(1) I.L.R. 10 Cal. 109 at 131.
(2) Willmot's Opinions page 256; Rex v.
Davies 30 at p.
434 What is made punishable in the Indian
Penal Code is the offence of defamation as defamation and not as. contempt of
court. If the defamation of a subordinate court amounts to contempt of court,
proceedings can certainly be taken under section 2 of the Contempt of Courts
Act, quite apart from the fact that other remedy may be open to the aggrieved
officer under section 499 of the Indian Penal Code. But a libel attacking the
integrity of a judge may not in the circumstances of a particular case amount
to a contempt at all, although it may be the subject-matter of a libel proceeding.
This is clear from the observation of the Judicial Committee in the case of The
Matter of a Special Reference from the Bahama Islands(1). The first contention
of Mr. Sinha, therefore, fails.
The second point raised by the learned
counsel does not appear to us to have any real substance. The article in
question is a scurrilous attack on the integrity and honesty of a judicial
officer. Specific instances have been given where the officer is alleged to
have taken bribes or behaved with impropriety to the litigants who did not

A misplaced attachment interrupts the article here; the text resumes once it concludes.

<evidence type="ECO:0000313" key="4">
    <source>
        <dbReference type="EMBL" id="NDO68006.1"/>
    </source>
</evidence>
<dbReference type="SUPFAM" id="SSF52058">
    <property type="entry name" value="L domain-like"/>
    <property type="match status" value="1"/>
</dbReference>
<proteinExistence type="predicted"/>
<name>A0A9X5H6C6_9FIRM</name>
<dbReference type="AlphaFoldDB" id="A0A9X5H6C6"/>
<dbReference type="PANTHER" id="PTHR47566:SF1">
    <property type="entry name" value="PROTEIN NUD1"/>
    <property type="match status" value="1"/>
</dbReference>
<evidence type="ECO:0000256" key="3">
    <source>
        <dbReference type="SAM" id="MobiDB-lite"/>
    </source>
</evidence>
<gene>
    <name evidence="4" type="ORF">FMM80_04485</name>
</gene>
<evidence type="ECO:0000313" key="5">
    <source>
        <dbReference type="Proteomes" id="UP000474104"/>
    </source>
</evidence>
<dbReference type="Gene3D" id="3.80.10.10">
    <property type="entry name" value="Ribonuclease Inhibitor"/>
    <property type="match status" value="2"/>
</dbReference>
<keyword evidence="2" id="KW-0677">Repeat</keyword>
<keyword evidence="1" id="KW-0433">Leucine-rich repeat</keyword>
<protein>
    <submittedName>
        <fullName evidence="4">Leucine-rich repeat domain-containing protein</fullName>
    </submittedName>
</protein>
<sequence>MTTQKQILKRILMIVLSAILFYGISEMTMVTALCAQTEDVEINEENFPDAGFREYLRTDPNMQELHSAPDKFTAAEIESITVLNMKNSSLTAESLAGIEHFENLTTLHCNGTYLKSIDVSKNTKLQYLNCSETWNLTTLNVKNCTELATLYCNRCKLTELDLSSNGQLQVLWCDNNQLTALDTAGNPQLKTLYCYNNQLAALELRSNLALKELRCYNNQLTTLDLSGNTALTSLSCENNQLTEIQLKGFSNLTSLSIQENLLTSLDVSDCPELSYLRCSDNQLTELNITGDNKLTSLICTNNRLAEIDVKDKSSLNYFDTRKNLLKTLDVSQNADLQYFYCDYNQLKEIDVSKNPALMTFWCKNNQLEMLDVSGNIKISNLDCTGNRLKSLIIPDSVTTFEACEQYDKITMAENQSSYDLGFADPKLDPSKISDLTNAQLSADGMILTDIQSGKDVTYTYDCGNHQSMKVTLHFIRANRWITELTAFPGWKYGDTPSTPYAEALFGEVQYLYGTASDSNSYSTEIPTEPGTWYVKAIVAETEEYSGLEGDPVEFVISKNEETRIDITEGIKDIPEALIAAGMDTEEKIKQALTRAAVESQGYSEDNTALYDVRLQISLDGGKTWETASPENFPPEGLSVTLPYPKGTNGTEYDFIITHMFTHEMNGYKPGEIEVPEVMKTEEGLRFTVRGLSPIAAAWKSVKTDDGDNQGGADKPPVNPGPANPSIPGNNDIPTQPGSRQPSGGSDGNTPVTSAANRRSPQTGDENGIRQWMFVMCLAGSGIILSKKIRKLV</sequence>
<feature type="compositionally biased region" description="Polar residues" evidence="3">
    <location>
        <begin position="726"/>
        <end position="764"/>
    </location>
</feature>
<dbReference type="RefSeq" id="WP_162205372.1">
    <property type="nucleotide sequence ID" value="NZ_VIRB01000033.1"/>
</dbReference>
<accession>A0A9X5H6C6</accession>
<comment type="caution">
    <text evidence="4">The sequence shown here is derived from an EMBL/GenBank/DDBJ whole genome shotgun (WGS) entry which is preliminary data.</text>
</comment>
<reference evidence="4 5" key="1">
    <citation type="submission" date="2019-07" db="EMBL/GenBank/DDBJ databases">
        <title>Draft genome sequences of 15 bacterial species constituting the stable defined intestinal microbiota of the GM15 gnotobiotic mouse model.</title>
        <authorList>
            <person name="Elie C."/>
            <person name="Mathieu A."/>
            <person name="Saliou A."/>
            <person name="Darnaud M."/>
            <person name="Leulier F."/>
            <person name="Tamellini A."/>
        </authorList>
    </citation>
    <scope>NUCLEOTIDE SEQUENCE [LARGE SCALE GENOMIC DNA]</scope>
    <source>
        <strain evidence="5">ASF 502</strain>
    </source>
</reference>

satisfy his dishonest demands. If the allegations were true, obviously it would
be to the benefit of the public to bring these matters into light. But if they
were false, they cannot but undermine the confidence of the public in the administration
of justice and bring judiciary into disrepute. The appellant, though he took
sole responsibility regarding the publication of the article, was not in a
position to substantiate by evidence any of the allegations made therein.
He admitted that the statement was based on
hearsay. Rumours may have reached him from various sources, but before he
published the article it was incumbent upon him as a reasonable man to attempt
to verify the informations he received and ascertain, as far as he could. whether
the facts were true or mere concocted lies. He does not appear to have made any
endeavour in this direction. As the appellant did not act with reasonable care
and caution, he cannot be said to have acted (1)  A.C. 138.
435 bona fide, even if good faith can be held
to be a defence at all in a proceeding for contempt. What is more, he did not
express any regret for what he had done either in the High Court or before us
and his behaviour does not show the least trace of contrition. In these circumstances,
we think that the appeal cannot succeed and must be dismissed.
Agent for the appellant: S. Subrahmanyam.
Agent for the respondent: P.A. Mehta.